Dress the part on the water Essentials to keep you safe and dry Water recreation is a popular pastime. When the weather warms, people often take to coastal areas to enjoy some fun in the sun and surf. What to wear for a day on the water depends on the type of activity one is partaking in, but there are some essentials you do not want to forget to bring along. • Sturdy shoes: Whether you will be standing on the deck of a sailboat or baiting a hook alongside a river, footwear should be sturdy. Water makes for slippery conditions, and shoes that provide traction blend form and function. Although flip-flop sandals have become the go-to footwear, these shoes do not provide the arch support or traction

necessary in wet conditions. A water shoe that has a sturdy sole as well as a breathable upper material is a better bet. • Sun protection: The Food and Drug Administration advises that surfaces such as snow, sand, grass, or water can reflect much of the UV radiation that reaches them. A day on the water or nearby reflective surfaces necessitates wearing sun protection products, such as broad-spectrum sunscreen with SPF 30 or higher. A wide-brimmed hat and sunglasses rated for 100 percent UV protection are good ideas. UV rays are most intense at noon, when the sun is at its highest point in the sky. It's also important to note the higher the elevation, the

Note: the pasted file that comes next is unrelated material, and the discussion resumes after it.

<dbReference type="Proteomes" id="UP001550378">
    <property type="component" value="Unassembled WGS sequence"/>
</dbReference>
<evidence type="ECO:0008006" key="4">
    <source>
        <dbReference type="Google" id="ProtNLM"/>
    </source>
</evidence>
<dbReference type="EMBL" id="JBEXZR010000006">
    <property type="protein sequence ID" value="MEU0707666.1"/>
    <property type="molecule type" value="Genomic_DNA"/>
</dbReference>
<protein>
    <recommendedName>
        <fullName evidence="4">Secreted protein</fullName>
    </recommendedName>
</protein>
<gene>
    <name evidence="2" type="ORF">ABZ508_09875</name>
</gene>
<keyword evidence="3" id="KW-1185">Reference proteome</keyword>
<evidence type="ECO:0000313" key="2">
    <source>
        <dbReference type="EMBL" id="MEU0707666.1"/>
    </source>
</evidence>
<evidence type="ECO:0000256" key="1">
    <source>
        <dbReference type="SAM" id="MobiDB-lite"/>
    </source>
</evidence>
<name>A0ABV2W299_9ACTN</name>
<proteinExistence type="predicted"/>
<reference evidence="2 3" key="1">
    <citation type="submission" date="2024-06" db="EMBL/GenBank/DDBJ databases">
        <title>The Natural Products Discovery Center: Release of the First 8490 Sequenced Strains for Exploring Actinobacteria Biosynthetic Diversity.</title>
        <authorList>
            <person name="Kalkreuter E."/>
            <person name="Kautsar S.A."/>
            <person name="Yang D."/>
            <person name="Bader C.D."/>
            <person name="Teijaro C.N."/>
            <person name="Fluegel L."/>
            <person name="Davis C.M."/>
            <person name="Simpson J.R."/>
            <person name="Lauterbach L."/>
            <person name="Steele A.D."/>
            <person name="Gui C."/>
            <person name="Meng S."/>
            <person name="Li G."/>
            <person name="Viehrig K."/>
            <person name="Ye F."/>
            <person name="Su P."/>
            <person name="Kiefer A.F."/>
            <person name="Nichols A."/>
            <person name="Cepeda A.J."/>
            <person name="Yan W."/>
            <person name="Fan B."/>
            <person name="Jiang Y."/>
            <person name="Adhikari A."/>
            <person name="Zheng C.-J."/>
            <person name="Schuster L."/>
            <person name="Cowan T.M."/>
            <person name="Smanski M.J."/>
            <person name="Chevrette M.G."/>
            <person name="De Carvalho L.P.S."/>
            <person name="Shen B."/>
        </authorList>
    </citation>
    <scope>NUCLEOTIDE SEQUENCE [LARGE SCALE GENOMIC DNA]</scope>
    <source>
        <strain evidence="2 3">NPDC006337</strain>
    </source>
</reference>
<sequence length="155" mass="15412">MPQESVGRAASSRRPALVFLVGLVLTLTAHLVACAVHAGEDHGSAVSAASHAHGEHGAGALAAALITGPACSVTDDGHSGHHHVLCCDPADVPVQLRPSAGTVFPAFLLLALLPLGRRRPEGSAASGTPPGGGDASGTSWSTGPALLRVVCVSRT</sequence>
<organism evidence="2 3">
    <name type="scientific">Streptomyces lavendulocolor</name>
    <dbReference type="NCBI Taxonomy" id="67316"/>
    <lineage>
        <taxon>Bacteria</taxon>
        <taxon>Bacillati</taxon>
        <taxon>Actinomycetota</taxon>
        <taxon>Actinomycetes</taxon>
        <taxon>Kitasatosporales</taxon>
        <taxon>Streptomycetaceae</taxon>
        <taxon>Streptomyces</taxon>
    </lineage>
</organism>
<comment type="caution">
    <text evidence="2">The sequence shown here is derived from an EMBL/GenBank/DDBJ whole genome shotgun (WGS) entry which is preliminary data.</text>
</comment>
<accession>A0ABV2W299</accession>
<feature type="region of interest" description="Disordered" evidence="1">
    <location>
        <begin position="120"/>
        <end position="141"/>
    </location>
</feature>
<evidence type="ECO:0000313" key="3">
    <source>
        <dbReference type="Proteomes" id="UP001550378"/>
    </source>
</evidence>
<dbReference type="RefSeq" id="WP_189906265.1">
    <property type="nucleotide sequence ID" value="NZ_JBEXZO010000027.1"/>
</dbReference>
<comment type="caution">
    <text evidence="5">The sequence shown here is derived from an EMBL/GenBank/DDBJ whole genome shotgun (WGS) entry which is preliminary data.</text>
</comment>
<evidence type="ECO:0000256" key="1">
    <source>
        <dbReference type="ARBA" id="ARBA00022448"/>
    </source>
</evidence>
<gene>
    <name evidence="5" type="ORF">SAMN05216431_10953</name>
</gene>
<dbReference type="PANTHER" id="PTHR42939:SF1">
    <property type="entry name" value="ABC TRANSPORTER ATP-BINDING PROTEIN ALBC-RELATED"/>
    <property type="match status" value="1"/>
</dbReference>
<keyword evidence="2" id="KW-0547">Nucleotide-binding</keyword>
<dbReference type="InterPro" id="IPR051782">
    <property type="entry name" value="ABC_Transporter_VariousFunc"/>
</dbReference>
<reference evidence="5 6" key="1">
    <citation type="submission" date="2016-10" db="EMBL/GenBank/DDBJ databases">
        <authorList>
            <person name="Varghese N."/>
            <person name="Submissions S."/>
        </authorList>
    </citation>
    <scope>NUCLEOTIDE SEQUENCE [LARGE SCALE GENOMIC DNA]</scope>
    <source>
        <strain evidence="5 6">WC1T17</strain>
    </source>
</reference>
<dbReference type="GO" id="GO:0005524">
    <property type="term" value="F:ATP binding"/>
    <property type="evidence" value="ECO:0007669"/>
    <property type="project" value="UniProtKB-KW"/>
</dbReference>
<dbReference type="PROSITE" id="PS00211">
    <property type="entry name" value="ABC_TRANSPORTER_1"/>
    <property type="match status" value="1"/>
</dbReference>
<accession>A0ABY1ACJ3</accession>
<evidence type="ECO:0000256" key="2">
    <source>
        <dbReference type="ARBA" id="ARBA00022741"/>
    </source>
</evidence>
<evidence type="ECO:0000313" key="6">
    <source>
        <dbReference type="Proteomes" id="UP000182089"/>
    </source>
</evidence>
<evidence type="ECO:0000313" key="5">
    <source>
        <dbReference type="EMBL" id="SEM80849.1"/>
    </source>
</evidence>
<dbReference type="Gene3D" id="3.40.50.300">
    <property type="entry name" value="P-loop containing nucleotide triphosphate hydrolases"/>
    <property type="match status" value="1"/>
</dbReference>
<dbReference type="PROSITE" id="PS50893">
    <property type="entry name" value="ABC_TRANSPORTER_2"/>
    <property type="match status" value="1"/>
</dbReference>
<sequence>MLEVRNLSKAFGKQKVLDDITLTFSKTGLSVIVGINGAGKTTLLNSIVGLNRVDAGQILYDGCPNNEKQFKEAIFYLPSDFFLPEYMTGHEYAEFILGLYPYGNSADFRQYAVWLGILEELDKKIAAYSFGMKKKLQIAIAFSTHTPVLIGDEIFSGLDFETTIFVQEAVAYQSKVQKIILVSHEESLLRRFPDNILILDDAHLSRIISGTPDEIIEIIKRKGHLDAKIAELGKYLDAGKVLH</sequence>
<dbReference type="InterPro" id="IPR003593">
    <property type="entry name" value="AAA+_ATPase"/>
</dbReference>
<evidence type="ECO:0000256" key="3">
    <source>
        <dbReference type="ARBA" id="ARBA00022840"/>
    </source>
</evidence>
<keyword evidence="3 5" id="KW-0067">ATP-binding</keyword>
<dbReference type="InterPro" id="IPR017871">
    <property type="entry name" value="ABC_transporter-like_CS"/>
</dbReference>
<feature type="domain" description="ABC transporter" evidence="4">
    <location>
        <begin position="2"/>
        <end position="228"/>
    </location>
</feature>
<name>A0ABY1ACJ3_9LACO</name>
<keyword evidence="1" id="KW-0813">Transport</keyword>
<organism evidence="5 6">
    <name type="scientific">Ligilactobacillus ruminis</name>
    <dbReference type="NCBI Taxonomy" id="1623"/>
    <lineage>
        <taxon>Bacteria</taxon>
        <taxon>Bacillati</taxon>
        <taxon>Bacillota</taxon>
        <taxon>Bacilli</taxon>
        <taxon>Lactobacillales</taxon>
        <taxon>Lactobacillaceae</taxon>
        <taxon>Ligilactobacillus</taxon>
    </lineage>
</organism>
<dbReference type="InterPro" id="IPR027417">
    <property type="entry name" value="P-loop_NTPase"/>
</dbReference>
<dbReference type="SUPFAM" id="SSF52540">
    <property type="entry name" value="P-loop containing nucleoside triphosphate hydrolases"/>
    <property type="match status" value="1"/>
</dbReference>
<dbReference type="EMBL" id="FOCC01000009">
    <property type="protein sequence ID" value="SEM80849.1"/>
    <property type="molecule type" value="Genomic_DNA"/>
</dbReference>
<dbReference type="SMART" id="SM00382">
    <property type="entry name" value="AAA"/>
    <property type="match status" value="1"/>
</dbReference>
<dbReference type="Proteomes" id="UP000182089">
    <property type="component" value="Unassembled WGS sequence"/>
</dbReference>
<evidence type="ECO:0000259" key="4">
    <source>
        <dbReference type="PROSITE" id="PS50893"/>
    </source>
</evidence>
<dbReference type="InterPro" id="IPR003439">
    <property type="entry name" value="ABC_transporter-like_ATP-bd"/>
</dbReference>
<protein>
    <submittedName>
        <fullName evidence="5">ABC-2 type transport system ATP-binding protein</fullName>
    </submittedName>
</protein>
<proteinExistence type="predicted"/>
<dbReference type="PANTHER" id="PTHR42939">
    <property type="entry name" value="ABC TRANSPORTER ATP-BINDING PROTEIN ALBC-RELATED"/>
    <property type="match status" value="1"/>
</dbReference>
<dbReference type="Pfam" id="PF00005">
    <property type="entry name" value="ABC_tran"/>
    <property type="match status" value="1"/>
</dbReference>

greater the UV exposure concentration because there is less atmosphere to absorb the UV rays. • Layers: The weather can be unpredictable, and the temperature inland may differ from the temperature at the shore by several degrees. When boating or visiting the coast, wear layered clothing so you can shed layers as needed to remain comfortable. • Change of clothing: Wet clothing can become uncomfortable to wear, and it may become dangerous if the temperature drops. Wet clothing can extract heat from the body much faster than dry clothing, potentially See ESSENTIALS on Page 5C



AREA MARINAS Cherokee Lake Marinas

436 Hwy. 25E, Bean Station Cherokee Lake marinas offer amenities such as restaurants, campgrounds, rest- Douglas Lake Marinas rooms, boat launching, pump-out servicMany marinas off Douglas Lake offer es, snacks, coin laundry and storage. amenities such as a ship store with fuel and pump-out services, outdoor cafés, covered slips with power and water serv• Black Oak Marina ices, dry storage, pontoon boat rentals, 865-475-3063 service department and outdoor pavil2511 Black Oak Road, Jefferson City ions. •

Card’nal Cove 865-828-5300 1025 Card’Nal Cove, Rutledge

Cedar Hill Boat Dock 423-317-7693

• Dandridge Point Marina 865-484-0484

122 Boat Dock Dr., Dandridge •

2321 Norman Way, Dandridge

2369 Boat Dock Road, Talbot •

• Lighthouse Point Marina 865-397-7997

Gilmore Dock 865-767-2177 270 Gilmore Dock Lane, Rutledge

Greenlee Campground and Marina 865-828-8501